This article presents the comparison of selected evaluation methods regarding microstructure modification of hardened cement concrete intended for airfield pavements. Basic test results were presented for two pavement quality concrete lots. Analysis included standard concrete used for airfield pavements and modern material solutions based on concrete composite modification. In case of basic grain size distribution of concrete cement CEM I 42,5HSR NA, fine aggregate and coarse aggregate fractions in the form of granite chippings, water and admixtures were considered. In case of grain size distribution of modified concrete, the use of modern modifier as substitute of fine aggregate was suggested. Modification influence on internal concrete structure parameters using scanning electron microscope was defined. Obtained images were compared to the results obtained using computed tomography. Opportunity to use this type of equipment for internal concrete structure diagnostics and an attempt of its parameters evaluation was presented. Obtained test results enabled to reach a conclusion that both methods can be applied for pavement quality concrete diagnostics, with particular purpose of airfield pavements.

Keywords: Scanning electron microscope, computed tomography, cement concrete, airfield pavements.

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44 Effect of Unbound Granular Materials Nonlinear Resilient Behavior on Pavement Response and Performance of Low Volume Roads

Authors: K. Sandjak, B. Tiliouine

Abstract:

Structural analysis of flexible pavements has been and still is currently performed using multi-layer elastic theory. However, for thinly surfaced pavements subjected to low to medium volumes of traffics, the importance of non-linear stress-strain behavior of unbound granular materials (UGM) requires the use of more sophisticated numerical models for structural design and performance of such pavements. In the present work, nonlinear unbound aggregates constitutive model is implemented within an axisymmetric finite element code developed to simulate the nonlinear behavior of pavement structures including two local aggregates of different mineralogical nature, typically used in Algerian pavements. The performance of the mechanical model is examined about its capability of representing adequately, under various conditions, the granular material non-linearity in pavement analysis. In addition, deflection data collected by Falling Weight Deflectometer (FWD) are incorporated into the analysis in order to assess the sensitivity of critical pavement design criteria and pavement design life to the constitutive model. Finally, conclusions of engineering significance are formulated.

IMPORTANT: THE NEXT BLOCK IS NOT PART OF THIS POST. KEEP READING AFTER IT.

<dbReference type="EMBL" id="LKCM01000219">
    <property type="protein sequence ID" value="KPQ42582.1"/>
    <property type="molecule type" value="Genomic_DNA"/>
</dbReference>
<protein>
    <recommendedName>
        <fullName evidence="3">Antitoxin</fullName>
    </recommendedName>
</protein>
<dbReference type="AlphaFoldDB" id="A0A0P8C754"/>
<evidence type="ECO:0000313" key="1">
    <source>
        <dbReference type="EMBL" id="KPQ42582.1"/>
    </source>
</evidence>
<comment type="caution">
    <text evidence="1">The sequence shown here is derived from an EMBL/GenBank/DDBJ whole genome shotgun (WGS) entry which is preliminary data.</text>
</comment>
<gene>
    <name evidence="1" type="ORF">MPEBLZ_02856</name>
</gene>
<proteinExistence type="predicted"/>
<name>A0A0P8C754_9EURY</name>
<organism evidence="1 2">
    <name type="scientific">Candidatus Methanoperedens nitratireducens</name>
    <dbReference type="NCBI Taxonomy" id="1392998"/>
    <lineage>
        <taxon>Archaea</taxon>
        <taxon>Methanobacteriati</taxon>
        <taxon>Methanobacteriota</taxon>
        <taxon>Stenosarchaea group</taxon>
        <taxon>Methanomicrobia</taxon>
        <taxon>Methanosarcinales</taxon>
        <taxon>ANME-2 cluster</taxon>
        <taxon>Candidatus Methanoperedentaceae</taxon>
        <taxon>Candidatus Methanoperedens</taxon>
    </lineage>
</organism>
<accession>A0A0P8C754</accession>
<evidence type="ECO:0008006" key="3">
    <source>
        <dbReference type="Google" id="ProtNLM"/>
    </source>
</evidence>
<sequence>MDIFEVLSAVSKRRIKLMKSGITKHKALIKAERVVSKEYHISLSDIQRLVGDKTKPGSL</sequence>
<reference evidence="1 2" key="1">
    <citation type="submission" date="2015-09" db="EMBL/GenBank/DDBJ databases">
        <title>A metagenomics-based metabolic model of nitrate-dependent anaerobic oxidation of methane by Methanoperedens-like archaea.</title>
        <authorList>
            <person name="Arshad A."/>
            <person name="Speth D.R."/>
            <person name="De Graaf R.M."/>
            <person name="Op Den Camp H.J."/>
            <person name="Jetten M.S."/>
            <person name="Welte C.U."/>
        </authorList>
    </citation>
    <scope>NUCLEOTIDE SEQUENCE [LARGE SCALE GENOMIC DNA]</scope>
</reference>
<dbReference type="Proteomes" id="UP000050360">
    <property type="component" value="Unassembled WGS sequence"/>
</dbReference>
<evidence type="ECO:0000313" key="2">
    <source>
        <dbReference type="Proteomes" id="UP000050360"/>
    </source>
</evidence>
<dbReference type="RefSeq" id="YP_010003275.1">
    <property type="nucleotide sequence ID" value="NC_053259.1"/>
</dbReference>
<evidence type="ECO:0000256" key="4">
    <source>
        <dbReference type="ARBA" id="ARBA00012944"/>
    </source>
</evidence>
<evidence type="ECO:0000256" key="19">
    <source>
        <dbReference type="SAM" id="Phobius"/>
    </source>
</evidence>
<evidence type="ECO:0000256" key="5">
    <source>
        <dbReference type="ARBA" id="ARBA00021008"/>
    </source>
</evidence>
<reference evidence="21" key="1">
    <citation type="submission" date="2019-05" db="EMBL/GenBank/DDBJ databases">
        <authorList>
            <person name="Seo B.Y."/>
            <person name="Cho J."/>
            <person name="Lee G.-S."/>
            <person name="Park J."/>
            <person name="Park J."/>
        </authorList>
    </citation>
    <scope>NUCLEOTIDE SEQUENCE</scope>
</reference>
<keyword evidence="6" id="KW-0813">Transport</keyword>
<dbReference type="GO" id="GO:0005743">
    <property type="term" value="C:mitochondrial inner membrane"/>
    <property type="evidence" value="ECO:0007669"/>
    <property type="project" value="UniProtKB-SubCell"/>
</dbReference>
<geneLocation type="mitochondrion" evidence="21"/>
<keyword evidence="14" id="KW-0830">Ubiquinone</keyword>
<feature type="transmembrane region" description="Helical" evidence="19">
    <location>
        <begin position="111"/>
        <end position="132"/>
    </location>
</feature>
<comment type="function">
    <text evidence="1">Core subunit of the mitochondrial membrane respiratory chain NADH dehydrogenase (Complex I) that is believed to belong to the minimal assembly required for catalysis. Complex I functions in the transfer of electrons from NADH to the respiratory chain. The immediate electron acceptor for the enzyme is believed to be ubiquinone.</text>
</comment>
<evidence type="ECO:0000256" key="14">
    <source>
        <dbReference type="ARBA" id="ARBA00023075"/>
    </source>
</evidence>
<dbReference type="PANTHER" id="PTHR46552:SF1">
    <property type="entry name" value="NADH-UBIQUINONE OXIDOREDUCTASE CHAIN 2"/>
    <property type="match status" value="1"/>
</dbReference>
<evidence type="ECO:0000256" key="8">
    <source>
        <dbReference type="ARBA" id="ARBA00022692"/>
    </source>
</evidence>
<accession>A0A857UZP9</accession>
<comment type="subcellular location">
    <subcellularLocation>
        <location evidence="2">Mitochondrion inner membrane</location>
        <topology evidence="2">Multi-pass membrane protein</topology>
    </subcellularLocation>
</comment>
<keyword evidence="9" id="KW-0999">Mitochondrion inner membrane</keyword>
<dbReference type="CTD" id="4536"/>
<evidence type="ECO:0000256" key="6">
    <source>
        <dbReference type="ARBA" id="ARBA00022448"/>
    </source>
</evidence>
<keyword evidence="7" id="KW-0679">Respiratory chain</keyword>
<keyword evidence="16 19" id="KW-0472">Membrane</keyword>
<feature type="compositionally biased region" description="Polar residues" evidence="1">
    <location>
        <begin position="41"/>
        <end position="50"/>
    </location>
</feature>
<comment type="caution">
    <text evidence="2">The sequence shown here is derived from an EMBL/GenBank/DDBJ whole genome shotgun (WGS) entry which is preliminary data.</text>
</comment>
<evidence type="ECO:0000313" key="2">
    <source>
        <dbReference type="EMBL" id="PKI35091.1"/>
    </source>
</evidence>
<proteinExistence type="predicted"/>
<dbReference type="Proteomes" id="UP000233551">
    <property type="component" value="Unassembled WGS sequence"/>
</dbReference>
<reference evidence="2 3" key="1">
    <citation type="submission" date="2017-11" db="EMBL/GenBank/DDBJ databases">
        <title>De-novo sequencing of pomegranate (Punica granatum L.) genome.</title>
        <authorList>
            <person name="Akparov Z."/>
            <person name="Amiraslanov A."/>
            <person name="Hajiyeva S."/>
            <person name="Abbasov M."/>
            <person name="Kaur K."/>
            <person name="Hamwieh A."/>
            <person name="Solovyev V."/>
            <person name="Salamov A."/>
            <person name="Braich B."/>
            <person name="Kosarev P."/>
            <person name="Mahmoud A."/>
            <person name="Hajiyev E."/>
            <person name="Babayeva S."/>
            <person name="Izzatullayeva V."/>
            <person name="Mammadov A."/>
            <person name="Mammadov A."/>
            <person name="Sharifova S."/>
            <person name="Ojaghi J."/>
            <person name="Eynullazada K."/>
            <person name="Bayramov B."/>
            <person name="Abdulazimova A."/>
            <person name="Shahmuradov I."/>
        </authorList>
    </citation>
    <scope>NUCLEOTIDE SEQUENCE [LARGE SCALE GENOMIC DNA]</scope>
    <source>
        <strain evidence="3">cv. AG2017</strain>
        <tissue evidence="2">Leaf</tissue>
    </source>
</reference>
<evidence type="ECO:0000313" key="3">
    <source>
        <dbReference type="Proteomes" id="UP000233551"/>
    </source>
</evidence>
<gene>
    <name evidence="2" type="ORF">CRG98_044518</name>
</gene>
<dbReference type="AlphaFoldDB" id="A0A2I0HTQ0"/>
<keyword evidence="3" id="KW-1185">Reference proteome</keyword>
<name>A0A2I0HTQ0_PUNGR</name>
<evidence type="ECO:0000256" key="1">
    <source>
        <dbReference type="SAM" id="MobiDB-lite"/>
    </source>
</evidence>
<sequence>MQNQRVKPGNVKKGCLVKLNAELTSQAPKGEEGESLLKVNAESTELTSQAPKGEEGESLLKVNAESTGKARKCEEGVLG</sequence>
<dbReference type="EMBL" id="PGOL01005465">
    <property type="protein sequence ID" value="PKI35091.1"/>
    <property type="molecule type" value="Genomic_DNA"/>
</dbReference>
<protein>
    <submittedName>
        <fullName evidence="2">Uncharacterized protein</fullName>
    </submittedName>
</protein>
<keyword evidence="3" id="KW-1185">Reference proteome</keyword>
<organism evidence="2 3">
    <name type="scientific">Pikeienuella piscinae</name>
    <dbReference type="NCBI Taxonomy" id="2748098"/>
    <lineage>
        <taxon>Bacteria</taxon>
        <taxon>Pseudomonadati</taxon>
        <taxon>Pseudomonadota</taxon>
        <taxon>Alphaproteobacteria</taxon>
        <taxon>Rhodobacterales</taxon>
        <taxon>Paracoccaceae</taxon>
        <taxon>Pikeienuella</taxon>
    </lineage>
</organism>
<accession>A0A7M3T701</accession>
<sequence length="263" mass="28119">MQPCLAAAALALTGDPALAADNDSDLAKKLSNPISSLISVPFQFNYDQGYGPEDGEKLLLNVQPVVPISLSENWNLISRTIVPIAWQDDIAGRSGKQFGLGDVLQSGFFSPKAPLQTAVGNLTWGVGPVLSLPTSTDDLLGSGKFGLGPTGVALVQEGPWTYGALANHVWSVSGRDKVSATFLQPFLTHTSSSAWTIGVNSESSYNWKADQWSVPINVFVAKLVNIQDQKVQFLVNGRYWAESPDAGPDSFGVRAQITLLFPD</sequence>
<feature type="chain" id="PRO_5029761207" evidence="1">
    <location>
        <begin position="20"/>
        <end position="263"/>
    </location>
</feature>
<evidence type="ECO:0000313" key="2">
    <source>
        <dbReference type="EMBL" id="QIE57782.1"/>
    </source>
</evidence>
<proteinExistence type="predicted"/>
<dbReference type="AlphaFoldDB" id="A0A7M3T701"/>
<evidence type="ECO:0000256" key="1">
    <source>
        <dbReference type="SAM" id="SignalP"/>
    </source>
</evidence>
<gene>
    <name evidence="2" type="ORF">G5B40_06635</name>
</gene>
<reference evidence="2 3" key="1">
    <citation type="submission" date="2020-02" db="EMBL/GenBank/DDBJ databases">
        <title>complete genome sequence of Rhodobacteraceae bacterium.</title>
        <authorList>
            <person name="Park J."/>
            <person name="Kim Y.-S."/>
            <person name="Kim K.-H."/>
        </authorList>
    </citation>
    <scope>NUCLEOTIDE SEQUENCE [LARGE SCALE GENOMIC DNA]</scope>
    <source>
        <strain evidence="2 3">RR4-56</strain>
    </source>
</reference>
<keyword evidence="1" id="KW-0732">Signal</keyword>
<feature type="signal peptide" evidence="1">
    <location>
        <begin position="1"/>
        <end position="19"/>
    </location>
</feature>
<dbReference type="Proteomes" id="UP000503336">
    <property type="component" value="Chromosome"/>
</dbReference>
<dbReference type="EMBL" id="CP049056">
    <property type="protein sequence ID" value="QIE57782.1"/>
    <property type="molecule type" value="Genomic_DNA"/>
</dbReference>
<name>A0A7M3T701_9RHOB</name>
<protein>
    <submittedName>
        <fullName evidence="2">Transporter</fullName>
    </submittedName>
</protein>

Keywords: Nonlinear resilient behavior, unbound granular materials, RLT test results, FWD backcalculations, finite element simulations, pavement response and performance.

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43 Analysis of Possibilities for Using Recycled Concrete Aggregate in Concrete Pavement

Authors: R. Pernicova, D. Dobias

Abstract:

The present article describes the limits of using recycled concrete aggregate (denoted as RCA) in the top layer of concrete roads. The main aim of this work is to investigate the possibility of reuse of recycled aggregates obtained by crushing the old concrete roads as a building material in the new top layers of concrete pavements. The paper is based on gathering the current knowledge about how to use recycled concrete aggregate, suitability, and modification of the properties and its standards. Regulations are detailed and described especially for European Union and for Czech Republic.

Keywords: Concrete, Czech Republic, pavements, recycled concrete aggregate, RCA, standards.

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42 Comparison of Conventional and “ECO“Transportation Pavements in Cyprus using Life Cycle Approach

Authors: Constantia Achilleos, Diofantos G. Hadjimitsis

Abstract:

Road industry has challenged the prospect of ecoconstruction. Pavements may fit within the framework of sustainable development. Hence, research implements assessments of conventional pavements impacts on environment in use of life cycle approach. To meet global, and often national, targets on pollution control, newly introduced pavement designs are under study. This is the case of Cyprus demonstration, which occurred within EcoLanes project work. This alternative pavement differs on concrete layer reinforced with tire recycling product. Processing of post-consumer tires produces steel fibers improving strength capacity against cracking. Thus maintenance works are relevantly limited in comparison to flexible pavement. This enables to be more ecofriendly, referenced to current study outputs. More specific, proposed concrete pavement life cycle processes emits 15 % less air pollutants and consumes 28 % less embodied energy than those of the asphalt pavement. In addition there is also a reduction on costs by 0.06 %.

Keywords: Environmental impact assessment, life cycle, tirerecycling, transportation pavement.